Most of the data and technology that can be used for revenue assurance can also be used for fraud management. Many controls can be designed to serve both purposes too. And when evaluating the financial benefits delivered by these disciplines, it would be strange to use inconsistent measures of the potential risk or the value delivered. On the contrary, most surveys suggest that investments in revenue assurance deliver a similar return to investments in fraud management. These factors mean the majority of vendors serve both kinds of customer, and has encouraged most mature telcos to organize their revenue assurance and fraud management functions under common management. But when we talk about training or professional communities, much more is spent on developing and educating fraud managers compared to RA managers. Why is this?
To answer this question, we must first appreciate some key facts about the organizations that seek to attract telecoms fraud and revenue assurance practitioners.
- The GSMA organizes large and productive meetings and conference calls at a global and at a regional level, with the goal of sharing information amongst their telecoms fraud and security clientele. They also facilitate the exchange of data about fraud. The GSMA briefly contemplated addressing revenue assurance as part of its fraud forum, but rejected the proposal. They later unified the groups for fraud management and security, further guaranteeing that they would never devote resources to revenue assurance or related operational risks that are not driven by malice or crime. The scope of the GSMA’s Fraud and Security Group (FASG) excludes other common causes of leakage.
- The focus of the Communications Fraud Control Association (CFCA) is obvious from their name, and they principally run events in North America that are smaller than those held by the GSMA but which continues to attract a viable audience. The CFCA sometimes encourages confusion by pretending to engage with revenue assurance too, but a quick glance at agendas, speakers and board members is sufficient to confirm RA will only ever be covered as an afterthought. For example, the agenda for their most recent educational event only mentioned revenue assurance once, and that was for a panel discussing whether RA work should be linked to fraud management. The CFCA also portrays themselves as a global association, but their bias towards the USA is reflected by their holding two-thirds of their events in that country, and only venturing to overseas locations if their American clients want to visit them.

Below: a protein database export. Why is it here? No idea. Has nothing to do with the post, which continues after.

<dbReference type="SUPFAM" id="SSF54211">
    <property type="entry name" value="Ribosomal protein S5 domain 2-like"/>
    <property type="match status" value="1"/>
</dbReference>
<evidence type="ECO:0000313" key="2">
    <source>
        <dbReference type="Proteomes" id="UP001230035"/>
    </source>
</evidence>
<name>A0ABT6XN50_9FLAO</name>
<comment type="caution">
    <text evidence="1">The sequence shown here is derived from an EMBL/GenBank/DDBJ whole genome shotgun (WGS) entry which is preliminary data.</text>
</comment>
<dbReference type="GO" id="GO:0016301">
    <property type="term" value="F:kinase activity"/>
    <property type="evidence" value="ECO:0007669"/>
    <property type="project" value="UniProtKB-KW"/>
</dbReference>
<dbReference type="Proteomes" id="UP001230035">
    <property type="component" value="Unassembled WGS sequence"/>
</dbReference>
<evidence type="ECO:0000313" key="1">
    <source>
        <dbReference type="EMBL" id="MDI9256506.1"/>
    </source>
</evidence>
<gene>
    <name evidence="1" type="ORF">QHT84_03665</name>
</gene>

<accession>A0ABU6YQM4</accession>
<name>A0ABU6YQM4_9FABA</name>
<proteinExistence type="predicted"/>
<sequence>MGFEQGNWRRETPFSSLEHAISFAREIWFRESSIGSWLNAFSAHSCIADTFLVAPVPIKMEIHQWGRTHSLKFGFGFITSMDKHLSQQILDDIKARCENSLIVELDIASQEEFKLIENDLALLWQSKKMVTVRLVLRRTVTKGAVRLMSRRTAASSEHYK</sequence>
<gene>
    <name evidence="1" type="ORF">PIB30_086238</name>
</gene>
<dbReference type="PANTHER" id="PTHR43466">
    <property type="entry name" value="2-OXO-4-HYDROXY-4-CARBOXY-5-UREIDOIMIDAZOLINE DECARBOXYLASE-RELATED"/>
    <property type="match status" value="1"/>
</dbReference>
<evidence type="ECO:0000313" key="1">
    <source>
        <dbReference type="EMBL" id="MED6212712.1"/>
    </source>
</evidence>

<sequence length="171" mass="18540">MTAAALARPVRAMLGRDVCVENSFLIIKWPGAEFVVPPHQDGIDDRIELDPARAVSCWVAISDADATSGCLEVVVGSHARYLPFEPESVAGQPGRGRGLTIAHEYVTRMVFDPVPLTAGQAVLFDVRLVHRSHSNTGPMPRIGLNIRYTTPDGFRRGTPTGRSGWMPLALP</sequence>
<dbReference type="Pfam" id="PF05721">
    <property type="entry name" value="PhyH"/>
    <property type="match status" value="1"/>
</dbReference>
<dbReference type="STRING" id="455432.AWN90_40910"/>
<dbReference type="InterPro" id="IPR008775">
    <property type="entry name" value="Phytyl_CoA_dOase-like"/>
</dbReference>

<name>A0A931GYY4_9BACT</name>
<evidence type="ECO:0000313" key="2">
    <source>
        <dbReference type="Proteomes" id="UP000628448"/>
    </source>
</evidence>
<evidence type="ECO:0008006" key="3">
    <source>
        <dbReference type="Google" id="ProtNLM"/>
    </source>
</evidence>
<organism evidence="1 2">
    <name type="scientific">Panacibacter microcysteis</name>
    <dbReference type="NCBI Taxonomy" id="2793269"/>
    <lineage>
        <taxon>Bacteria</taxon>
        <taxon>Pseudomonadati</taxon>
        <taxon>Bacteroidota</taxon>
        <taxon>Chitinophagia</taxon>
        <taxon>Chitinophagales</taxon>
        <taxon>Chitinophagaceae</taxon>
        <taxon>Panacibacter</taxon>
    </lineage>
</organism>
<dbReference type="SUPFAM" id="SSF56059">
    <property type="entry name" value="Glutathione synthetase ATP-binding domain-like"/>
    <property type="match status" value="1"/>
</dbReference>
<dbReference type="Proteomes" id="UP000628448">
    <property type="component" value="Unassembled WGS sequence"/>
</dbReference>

- The Telecommunications Risk Management Association (TRMA) has sometimes been described as a sister organization to the CFCA because of overlaps in their personnel. They narrowly focus on managing credit risk. In the past it has also been suggested that the TRMA is the revenue assurance counterpart to the CFCA, but only because of confusion between the need for credit controllers to maximize the collection of payments from retail customers and the much broader range of tasks performed by a comprehensive revenue assurance function. They are little known outside of North America.
- The revenue assurance working group of the TM Forum first met in 2004. During most of its early years it was dominated by one RA vendor, cVidya (now a division of Amdocs), though cVidya’s influence was diluted when some other major vendors also took an active interest. RA-specific team meetings may be scheduled alongside the much broader events arranged by the TM Forum. Though the TM Forum holds its largest conferences in North America and Europe, the RA team is generally only capable of attracting telco RA managers to the TM Forum’s European events, and then only in much smaller numbers than the number of telco fraud managers that attend the GSMA FASG or CFCA. In practice, the program of work for the TM Forum RA team is driven by the TM Forum’s catalyst program, which seeks to demonstrate how technologies can be integrated. The focus on catalysts and the low participation rates from telcos means the TM Forum’s RA output is overly influenced by trends in the products that suppliers wish to market.